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My visit to the Anne Frank house in Amsterdam…❤️

April 17, 2016

Today I have been lucky enough to fulfill one of my dreams, something I have been wanting to do from the age of 8, ever since I first read The Diary of Anne Frank.


For those of you who do not know here is a little synopsis of Anne Frank’s touching and humbling short life –

Anne Frank’s life – Taken from Wikipedia

(12 June 1929 – February or March 1945[3]) 


Annelies Marie Frank was a German-born diarist and writer. She is one of the most discussed Jewish victims of the Holocaust. 

Her diary, The Diary of a Young Girl, which documents her life in hiding during the German occupation of the Netherlands in World War II, is one of the world’s most widely known books and has been the basis for several plays and films.

Born in the city of Frankfurt, Germany, Anne Frank lived most of her life in or near Amsterdam, the Netherlands. 

Born a German national, Frank lost her citizenship in 1941 and thus became stateless. The Frank family moved from Germany to Amsterdam in the early 1930s when the Nazis gained control over Germany. By May 1940, they were trapped in Amsterdam by the German occupation of the Netherlands.

 As persecutions of the Jewish population increased in July 1942, the family went into hiding in some concealed rooms behind a bookcase in the building where Anne’s father worked. 

In August 1944, the group was betrayed and transported to concentration camps. Anne and her sister, Margot, were eventually transferred to Bergen-Belsen concentration camp, where they died (probably of typhus) in February or March 1945, just weeks before the camp was liberated in April.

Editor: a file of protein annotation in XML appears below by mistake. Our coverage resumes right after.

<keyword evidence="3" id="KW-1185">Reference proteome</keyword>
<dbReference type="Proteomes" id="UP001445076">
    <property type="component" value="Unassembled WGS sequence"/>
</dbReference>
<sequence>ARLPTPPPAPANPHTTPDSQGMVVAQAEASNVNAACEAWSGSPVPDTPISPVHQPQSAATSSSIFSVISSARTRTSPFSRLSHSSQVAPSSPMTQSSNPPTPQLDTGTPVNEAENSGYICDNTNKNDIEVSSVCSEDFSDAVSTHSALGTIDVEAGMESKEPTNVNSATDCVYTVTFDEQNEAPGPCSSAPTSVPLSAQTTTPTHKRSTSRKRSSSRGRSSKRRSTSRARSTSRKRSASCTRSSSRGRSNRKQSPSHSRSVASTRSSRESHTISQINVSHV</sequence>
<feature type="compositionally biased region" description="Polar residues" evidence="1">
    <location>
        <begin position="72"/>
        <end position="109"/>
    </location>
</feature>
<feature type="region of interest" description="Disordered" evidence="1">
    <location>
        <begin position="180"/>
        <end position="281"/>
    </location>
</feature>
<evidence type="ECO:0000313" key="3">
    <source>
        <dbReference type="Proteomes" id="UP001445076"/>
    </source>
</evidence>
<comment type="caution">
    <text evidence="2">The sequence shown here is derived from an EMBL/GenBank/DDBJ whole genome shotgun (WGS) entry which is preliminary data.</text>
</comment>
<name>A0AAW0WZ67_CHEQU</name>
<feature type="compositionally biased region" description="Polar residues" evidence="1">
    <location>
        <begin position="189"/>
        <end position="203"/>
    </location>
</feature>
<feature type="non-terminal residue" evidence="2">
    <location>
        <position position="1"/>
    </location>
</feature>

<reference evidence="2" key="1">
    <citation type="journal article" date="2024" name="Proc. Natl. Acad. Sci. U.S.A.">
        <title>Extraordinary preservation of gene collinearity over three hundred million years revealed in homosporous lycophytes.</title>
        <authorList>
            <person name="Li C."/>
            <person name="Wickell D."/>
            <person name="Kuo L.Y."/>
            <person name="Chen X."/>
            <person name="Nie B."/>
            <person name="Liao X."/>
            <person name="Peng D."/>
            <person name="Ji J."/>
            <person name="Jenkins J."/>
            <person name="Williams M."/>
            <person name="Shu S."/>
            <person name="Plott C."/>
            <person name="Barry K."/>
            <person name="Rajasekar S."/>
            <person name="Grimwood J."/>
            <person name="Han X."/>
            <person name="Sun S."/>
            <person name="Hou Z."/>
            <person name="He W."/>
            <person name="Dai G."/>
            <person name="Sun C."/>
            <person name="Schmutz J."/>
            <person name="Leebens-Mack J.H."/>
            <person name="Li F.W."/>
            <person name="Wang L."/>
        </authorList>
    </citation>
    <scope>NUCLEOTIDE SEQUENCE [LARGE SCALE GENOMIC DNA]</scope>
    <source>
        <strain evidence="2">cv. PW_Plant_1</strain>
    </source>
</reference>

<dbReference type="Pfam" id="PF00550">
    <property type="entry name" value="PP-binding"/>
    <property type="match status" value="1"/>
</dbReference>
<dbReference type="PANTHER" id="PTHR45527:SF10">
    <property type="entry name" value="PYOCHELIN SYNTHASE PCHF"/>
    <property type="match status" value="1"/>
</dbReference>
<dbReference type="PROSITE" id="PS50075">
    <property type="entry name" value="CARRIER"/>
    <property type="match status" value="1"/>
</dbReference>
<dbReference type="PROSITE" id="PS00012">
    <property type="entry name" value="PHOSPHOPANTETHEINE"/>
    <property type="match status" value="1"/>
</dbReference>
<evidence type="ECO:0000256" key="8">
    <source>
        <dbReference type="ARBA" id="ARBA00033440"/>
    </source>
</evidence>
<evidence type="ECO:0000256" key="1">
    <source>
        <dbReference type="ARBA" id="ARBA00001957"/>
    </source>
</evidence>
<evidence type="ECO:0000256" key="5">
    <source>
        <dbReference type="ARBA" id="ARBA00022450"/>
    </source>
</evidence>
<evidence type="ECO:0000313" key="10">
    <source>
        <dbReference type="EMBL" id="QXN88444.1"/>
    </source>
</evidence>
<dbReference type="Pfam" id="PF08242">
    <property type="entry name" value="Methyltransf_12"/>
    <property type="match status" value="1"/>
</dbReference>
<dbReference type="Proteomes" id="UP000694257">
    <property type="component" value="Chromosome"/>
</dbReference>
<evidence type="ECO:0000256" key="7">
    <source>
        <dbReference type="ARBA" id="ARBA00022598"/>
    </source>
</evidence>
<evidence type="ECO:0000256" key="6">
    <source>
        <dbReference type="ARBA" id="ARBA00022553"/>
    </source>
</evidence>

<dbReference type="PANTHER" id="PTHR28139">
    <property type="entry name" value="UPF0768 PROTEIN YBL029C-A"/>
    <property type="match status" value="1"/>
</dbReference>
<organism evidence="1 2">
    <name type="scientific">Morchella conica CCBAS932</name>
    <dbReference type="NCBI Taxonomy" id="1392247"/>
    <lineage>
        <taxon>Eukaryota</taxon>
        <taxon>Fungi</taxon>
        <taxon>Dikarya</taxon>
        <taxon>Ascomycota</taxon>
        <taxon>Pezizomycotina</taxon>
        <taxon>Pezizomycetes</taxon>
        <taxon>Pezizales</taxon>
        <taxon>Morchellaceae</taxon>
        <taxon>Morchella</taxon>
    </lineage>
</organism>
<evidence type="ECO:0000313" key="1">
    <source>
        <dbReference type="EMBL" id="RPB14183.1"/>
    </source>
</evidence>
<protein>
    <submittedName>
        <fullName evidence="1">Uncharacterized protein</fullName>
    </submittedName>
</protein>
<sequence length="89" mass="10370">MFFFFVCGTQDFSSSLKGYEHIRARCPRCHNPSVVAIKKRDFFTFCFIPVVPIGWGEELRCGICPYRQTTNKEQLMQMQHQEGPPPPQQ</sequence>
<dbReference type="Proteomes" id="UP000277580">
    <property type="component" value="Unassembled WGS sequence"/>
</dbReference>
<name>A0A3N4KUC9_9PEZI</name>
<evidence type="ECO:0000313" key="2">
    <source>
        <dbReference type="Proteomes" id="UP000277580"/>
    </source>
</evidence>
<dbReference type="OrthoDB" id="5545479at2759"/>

My visit –


Words cannot explain the feelings one experiences walking up the narrow steep staircase, entering the small dark rooms, all windows were blackened so people outside could not see there were people living within. 

This small space in the annex of an office building in Amsterdam was once home to 8 human beings for almost 2 years. One of these people in hiding was a girl called Anne Frank, who wrote a diary about her time in hiding.

The building in the middle houses the annex

I was not allowed to take pictures inside the museum but all I can say is that it is a place everyone young and old needs to visit. 

The annex itself is untouched, the furniture has been removed but apart from that even the black and white film star posters Anne pasted on the walls with glue remain. Even actual lines and markings made by her mother showing her and her sister’s growth in height remains. 

Entering the darkened rooms; one made into a kitchen, one a bedroom, one a bathroom, I felt an intense feeling of claustrophobia. I stood there and just tried to envisage how awful it must have been. 2 years in that small dark space. Why? There is no logical answer.


Anne’s bedroom in the darkened annex

Coming out of the museum I looked up at the blue sky. Breathed in the fresh air. We live in a free world now but Anne also thought she lived in a free world until it all tumbled down around her and she had to be caged away from the world to save her life.

I think we all need to visit this museum at some point in our lives. But in the meantime we all need to read the words of Anne Frank in her diary. If only to appreciate what we all have today and insure it stays that way.

Find out more about the museum here. 

Please note that even though the museum is open everyday until late the queues to get in are very long. Please try to buy tickets online well in advance or ask your hotel Concierge to get them for you to avoid waiting.

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